Noise Changes Lives: The Story of Our Campaign to Reduce Noise Induced Hearing Loss

Noise is pretty easy to quantify but very hard to illustrate. For the last 40 years Cirrus has built its business and reputation on accurately monitoring and recording sound but had precious little to work with when it came to visually illustrating noise. That was always the challenge for our marketing department.

This year however, we are delighted to say that Cirrus Research has been shortlisted for Marketing Campaign of the Year in the Safety & Health Excellence Awards with a hard-hitting, image-led campaign.

Noise Changes Lives Campaign - SHE Excellence Award Nomination

Ethos of the Noise Changes Lives Campaign

Entitled “Noise Changes Lives”, the work was borne out the company’s long history and rich understanding of the Noise at Work sector where NIHL (Noise Induced Hearing Loss) is a growing and recognised threat to workers’ health in key sectors.

Over the years the issue has been put back in the spotlight as personal injury lawyers recognised a rich seam of possible claimants who had historically suffered NIHL in industries that were slow to catch on to health and safety risks associated with noise. Noise was officially classified as a statutory nuisance in 1960 but it was some years after that the threat to personal health was recognised and addressed in statutes.

So, NIHL is certainly not a new issue and over recent years a certain antipathy was becoming evident which we felt the need to address, keeping the issue front of mind for Health & Safety Managers.

Developing the Campaign Message

Having researched the occupational health sector media, it quickly became evident a traditional product-based campaign would not achieve the right amount of cut through and could easily have been “lost” in the cacophony of new products launches, updates and upgrades that are released continually in the UK.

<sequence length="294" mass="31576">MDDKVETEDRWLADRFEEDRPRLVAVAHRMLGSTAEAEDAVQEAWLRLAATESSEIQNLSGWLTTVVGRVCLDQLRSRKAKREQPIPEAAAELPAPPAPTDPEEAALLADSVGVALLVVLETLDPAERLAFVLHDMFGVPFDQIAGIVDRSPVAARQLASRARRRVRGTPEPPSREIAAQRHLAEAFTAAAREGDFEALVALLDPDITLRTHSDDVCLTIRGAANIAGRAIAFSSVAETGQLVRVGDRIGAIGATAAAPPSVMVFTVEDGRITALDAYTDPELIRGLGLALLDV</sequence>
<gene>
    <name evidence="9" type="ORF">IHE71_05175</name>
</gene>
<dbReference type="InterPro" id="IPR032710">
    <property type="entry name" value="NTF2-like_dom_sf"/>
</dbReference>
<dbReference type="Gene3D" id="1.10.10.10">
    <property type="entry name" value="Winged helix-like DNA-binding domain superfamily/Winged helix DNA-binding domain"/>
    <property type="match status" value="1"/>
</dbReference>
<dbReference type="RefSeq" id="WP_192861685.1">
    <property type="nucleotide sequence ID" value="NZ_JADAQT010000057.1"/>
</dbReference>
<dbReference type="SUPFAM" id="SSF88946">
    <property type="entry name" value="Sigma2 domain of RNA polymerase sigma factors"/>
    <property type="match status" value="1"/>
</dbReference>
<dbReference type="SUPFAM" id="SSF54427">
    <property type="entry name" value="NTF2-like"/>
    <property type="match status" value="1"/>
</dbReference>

Cirrus’ marketing team decided it needed to take a much more personal approach to the issue and started to look at what hearing loss actually means to an individual? This sidewards look was also strengthened by recent national stories featuring celebrities who had suffered NIHL due to their jobs as singers and actors – for example DJ Jo Whiley who now suffers from tinnitus after decades of reviewing live bands, or AC/DC lead singer Brian Johnson who had to retire from live performing due to NIHL.

We wanted to get rid of the blasé attitude to NIHL and for that we need to build of campaign around a hard-hitting image and message that no one would expect to see in a very traditional H&S media sector.

The “Noise Changes Lives” strapline was chosen to resonate at an individual level when coupled with examples of what an individual could be missing out on if they were a victim of NIHL. We deliberately chose examples that every person we knew personally or professionally would be able to access and relate to:

“Imagine never been able to hear….

your child’s voice….

the start of Christmas….

Waves on a beach…..

the sound of bacon frying on a Sunday morning….

Campaign Launch and Increasing Awareness

front cover of HSM April 2017 featuring noise changes lives campaign

The Noise Changes Lives Campaign as featured in the April 2017 edition of Health & Safety Matters Magazine

Noise Changes Live campaign polling box at Health & Safety North 2017

The Noise Changes Live Campaign polling box at Health & Safety North 2017 – “Do you agree that excessive noise exposure or hearing loss can change lives?”

The campaign was launched as the front cover of the April 2017 issue of Health & Safety Matters and was supported with cross-channel digital, social and email marketing. The campaign immediately had a sizeable impact with existing and potentially new clients.

We then supported this with industry-based statistics and facts to strengthen our argument to give the message longevity. When we took the awareness campaign to Health & Safety North in October 2017, a staggering 91% per cent of delegates asked (over 280) said they thought the message had resonance and had helped make them acutely more aware of noise as a health and safety issue.

We also knew it could be controversial using the gun imagery at such a sensitive time of national security but to us it was the only one that would really make people sit up and take notice – and it worked.


Come April, whether we walk away winners or simply finalists, we know our message reached new audiences thanks to #NoiseChangesLives and that was the whole point after all?

Expand your Noise Knowledge!

Signup to the NoiseNews blog for the latest article updates straight to your inbox.